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Outdoor Cats or Wildlife Conservation? Pick One

By Michele C. Hollow, editor of Pet News and Views

The Wildlife Society states that outdoor cats kill wildlife. Yes, that’s true. Cats are hunters. Even well fed cats have been known to hunt.

Several veterinarians and wildlife experts that I talk to have been telling me for a long time about the dangers feral cats have on wildlife. As a cat lover, I honestly didn’t want to hear it. But I decided to present their side in this post. Tomorrow there will be a follow up from Alley Cat Allies and Best Friends Animal Society.

“Allowing free-ranging pet and feral cats to roam outside, breed unchecked, kill native wildlife, and spread disease is a crime against nature,” says Michael Hutchins, executive director/CEO of The Wildlife Society (TWS), North America’s scientific organization for professionals in wildlife management and conservation.

In The Wildlife Professional, TWS’ magazine, are several articles about the negative impact outdoor cats have on wildlife, habitats, and human and animal health. Here are some of their findings:

1. By some estimates, outdoor cats in the U.S. kill more than one million birds every day on average. Some studies put the death toll as high as one billion birds per year. Other studies suggest that cats kill more than twice as many rodents, reptiles, and other small animals.

2. The number of free-roaming cats is on the rise, now between 117 and 157 million in the U.S. While cat numbers are rising, nearly one-third of the more than 800 species of birds in the U.S. are endangered, threatened, or in significant decline.

According to TWS, Trap Neuter Release (TNR) is not the answer. Most animal welfare organizations encourage TNR, where cats are trapped, spayed/neutered, vaccinated, and returned to the colony. Proponents of TNR claim that this approach will eventually reduce the numbers of unclaimed outdoor cats (more on this in tomorrow’s post).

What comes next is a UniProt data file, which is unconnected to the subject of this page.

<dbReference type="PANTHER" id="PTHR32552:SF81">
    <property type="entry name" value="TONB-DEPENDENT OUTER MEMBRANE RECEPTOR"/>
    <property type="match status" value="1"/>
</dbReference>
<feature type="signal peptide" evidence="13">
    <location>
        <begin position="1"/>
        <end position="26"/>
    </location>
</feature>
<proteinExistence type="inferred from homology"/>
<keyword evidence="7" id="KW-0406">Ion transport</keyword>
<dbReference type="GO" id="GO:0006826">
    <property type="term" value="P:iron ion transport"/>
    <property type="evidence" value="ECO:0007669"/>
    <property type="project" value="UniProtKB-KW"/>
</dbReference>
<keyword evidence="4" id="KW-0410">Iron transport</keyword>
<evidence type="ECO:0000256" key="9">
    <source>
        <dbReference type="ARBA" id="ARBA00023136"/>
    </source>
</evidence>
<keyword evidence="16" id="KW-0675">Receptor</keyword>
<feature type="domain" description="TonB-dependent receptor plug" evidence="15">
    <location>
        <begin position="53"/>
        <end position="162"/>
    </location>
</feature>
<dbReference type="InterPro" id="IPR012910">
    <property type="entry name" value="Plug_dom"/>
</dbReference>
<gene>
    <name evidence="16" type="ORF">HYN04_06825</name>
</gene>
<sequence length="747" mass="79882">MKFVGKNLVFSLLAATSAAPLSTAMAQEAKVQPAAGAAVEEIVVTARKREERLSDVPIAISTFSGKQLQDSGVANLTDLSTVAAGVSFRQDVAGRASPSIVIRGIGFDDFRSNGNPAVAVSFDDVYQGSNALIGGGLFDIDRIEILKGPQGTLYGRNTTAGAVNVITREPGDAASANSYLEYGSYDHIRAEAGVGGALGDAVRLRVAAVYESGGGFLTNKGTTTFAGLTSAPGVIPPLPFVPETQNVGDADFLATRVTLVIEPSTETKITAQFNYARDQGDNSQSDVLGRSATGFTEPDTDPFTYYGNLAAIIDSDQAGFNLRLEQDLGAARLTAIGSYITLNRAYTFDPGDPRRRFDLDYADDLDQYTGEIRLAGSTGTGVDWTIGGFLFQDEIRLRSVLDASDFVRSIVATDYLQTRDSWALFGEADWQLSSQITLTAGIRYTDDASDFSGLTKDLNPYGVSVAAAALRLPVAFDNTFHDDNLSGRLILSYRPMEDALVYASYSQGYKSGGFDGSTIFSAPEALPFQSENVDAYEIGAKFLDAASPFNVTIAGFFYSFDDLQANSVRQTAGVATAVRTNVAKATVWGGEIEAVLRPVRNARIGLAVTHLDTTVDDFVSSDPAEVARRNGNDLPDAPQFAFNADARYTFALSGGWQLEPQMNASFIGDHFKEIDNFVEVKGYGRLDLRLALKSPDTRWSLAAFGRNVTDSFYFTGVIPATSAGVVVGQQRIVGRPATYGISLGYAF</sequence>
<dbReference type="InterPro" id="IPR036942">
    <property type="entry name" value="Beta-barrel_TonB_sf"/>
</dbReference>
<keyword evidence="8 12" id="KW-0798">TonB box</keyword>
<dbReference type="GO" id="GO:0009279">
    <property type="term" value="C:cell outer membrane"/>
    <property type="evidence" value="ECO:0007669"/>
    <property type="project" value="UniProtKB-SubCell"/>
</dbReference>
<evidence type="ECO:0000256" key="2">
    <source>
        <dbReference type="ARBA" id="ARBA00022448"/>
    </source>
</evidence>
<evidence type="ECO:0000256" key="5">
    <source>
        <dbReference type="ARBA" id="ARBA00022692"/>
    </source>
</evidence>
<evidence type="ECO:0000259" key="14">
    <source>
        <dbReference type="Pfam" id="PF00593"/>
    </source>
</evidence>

The Wildlife Society sees it differently. They believe that TNR colonies are dumping grounds for unwanted pets.

“I totally understand the passion that cats inspire,” says Lisa Moore, spokesperson for TWS. “They’re wonderful pets. So I understand why it’s so difficult for some people to endorse any form of removal of feral cats from the environment, especially if that removal involves euthanizing unadoptable cats.”

“I wish all those cats could be safely trapped, neutered, vaccinated, and placed in loving homes. However, it’s clear to me that that is not possible. After learning more about this issue from the scientists who wrote articles for The Wildlife Professional, I’ve also come to understand what devastating consequences cats can have on wildlife, habitat, and human and animal health. It therefore seems inhumane for both the cats and the wildlife to allow cats to live outdoors where they are free to prey on wildlife.”

“It also seems ironic that we spend many millions of dollars every year to protect wildlife, habitats, and at-risk species, and then turn around and allow cat colonies to exist in the open,” continues Moore. “This just doesn’t make sense to me, and it seems to violate the Endangered Species Act and the Migratory Bird Treaty Act.”

“There is no perfect answer. But, in my view, the best answer is to encourage cat owners to keep their beloved pets safely indoors, to support legislation (such as leash laws for dogs) that requires pet owners to keep their cats indoors or to allow them outdoors only in enclosed catteries, and to phase out TNR cat colonies, which can become magnets for unwanted pet cats and which send the message that it’s OK to allow large congregations of cats to range freely outside and kill wildlife.”

Michele’s Note
I don’t think TNR sends a message that it’s OK to allow large congregations of cats to range freely outside and kill wildlife. When I see cat colonies my heart goes out to the cats who live outdoors. I think of my pampered cat who has a good life. I am a proponent of TNR. It is the only humane solution to a problem that was started by humans.

To be honest, I wasn’t going to post this viewpoint. However, I wanted to hear your thoughts on this topic. I hope you will read Wednesday’s post, which supports TNR. Thanks!

And on Another (Musical) Note
Today is the last day to win a country music CD for dog lovers. Click here for the details.

25 comments to Outdoor Cats or Wildlife Conservation? Pick One

  • Lisa Moore

    Thank you for sharing these views with your readers. The best answer to a difficult issue like this is to encourage civil discourse and an exchange of different viewpoints, and you’ve done that fairly and honestly.
    All the best,
    Lisa Moore

  • Patrick M. Donovan